His poetry has a spiritual slant to it, meaning that for many to recite is not simply to listen, but to transcend. At the front of the tomb, like a group of receptive students before their master, a semi-circle of reciters sit every afternoon to sing out their inspiration’s words.
7. Poetry recited by moonlight in the Kumrat Valley
In Pakistan, spiritual poetry isn’t just confined to tombs in the desert. When I recently travelled with Aventru Treks and Travels to the Kumrat Valley in northern Khyber-Pukhtoonkhwa province, one of the group leaders was a fan of Sufi poetry.
This mystical interpretation of Islam draws in many devotees in the subcontinent, and as we sat there under the stars in the mountains, a bonfire before us and cups of chai in our hands, we were taken on a journey through the universe through the words of Rumi and Bulleh Shah.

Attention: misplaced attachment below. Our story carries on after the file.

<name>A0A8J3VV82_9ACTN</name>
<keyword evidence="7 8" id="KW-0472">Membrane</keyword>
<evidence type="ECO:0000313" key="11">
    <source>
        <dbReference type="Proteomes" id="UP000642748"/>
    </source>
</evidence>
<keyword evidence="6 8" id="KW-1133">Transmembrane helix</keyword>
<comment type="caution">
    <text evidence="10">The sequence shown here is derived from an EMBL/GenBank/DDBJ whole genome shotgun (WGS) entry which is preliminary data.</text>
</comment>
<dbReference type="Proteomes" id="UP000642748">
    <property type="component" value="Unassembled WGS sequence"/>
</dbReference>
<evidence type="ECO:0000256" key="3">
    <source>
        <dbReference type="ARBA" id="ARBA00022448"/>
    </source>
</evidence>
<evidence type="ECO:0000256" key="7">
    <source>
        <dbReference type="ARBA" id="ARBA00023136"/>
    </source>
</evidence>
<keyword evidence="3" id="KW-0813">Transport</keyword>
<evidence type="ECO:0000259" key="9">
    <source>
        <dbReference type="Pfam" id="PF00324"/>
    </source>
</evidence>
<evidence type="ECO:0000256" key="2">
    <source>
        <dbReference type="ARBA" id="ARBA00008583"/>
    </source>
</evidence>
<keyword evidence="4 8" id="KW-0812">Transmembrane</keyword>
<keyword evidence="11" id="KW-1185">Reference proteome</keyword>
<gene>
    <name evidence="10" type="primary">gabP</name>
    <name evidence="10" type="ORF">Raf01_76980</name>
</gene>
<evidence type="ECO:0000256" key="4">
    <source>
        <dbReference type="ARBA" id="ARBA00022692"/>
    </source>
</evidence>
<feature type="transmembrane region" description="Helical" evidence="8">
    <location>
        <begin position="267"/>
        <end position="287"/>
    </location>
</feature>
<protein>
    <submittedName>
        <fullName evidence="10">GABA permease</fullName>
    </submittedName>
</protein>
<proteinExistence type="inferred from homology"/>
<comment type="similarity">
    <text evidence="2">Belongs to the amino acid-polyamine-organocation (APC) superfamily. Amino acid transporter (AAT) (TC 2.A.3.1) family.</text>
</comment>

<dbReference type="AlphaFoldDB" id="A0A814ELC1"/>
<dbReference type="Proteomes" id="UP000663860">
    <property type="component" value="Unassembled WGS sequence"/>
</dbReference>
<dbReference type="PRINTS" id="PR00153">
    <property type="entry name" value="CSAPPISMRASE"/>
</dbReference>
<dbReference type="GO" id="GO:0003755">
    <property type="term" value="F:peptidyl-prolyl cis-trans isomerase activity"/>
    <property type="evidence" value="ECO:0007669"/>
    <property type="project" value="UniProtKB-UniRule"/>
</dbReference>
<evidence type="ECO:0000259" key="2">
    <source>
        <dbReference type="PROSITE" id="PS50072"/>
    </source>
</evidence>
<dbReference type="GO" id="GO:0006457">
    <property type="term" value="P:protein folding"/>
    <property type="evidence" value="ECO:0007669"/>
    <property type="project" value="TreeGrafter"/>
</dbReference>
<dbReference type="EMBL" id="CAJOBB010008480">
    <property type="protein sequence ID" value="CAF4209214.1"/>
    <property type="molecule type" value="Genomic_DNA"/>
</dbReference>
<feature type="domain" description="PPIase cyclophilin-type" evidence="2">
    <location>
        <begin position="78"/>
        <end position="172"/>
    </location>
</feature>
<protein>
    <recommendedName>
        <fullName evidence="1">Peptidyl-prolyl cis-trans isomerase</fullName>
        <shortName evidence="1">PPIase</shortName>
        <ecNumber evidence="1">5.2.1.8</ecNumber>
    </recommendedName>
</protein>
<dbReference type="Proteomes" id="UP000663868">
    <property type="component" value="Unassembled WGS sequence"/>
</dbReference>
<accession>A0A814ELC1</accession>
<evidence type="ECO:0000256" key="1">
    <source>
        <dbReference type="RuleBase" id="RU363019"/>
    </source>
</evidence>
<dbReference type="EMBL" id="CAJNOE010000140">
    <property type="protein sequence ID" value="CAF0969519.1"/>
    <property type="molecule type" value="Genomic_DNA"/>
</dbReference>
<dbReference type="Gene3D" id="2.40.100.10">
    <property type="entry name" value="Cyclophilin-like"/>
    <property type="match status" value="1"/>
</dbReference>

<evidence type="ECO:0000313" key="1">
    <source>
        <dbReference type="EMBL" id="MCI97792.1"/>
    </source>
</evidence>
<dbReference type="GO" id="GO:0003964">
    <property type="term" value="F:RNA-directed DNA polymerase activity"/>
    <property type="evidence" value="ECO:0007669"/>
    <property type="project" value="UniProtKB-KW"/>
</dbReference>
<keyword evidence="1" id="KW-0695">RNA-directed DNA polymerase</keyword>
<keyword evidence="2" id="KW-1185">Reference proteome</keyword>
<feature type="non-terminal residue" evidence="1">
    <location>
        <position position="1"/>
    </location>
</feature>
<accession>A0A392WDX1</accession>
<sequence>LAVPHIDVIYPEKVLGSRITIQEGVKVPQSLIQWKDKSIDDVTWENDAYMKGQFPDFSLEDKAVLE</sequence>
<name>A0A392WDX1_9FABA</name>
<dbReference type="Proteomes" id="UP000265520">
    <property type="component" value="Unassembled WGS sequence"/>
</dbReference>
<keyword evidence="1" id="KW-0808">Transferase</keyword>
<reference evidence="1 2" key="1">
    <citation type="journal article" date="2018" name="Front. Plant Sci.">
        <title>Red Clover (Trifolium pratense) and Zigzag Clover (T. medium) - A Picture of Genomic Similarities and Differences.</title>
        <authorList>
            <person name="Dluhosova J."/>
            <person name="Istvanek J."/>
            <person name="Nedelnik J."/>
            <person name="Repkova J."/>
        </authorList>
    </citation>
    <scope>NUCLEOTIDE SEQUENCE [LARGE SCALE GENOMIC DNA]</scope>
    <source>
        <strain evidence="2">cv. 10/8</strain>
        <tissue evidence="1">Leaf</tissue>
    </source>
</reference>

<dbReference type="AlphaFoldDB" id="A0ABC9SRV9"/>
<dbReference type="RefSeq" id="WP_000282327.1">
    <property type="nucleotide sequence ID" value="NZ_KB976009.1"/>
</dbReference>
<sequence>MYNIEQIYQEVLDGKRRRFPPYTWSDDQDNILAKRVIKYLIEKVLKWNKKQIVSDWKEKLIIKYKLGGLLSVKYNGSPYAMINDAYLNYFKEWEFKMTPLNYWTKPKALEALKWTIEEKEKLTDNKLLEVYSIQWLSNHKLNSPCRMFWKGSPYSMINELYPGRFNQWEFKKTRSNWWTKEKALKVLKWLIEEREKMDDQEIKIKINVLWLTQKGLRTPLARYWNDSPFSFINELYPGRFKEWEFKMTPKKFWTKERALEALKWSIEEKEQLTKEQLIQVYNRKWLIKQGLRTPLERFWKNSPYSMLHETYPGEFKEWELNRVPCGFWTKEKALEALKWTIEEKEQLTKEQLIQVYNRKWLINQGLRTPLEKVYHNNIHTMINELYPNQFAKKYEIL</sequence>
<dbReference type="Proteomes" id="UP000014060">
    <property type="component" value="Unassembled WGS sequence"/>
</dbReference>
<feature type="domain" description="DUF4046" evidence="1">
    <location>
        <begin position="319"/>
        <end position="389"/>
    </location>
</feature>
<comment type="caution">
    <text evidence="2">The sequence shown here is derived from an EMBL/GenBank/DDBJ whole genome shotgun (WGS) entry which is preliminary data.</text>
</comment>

8. The birthday of Ali ibn-Talib in the Walled City of Lahore
From solemn recitation of verses to a qawwali night that resembles a rock concert, the Walled City of Lahore puts on a serious celebration for the birthday of the son in law of the Prophet Muhammad (pbuh).
While some people attend religious lectures espousing Ali’s virtues, others attend special prayers in mosques across the city. Meanwhile near Taxali Gate, a central square is filled with the voices of some of Pakistan’s most famous qawwal troupes, the beats of their accordions and tablas – and no shortage of the fragrant stuff.
9. Urs of Data Ganj Bakhsh, Lahore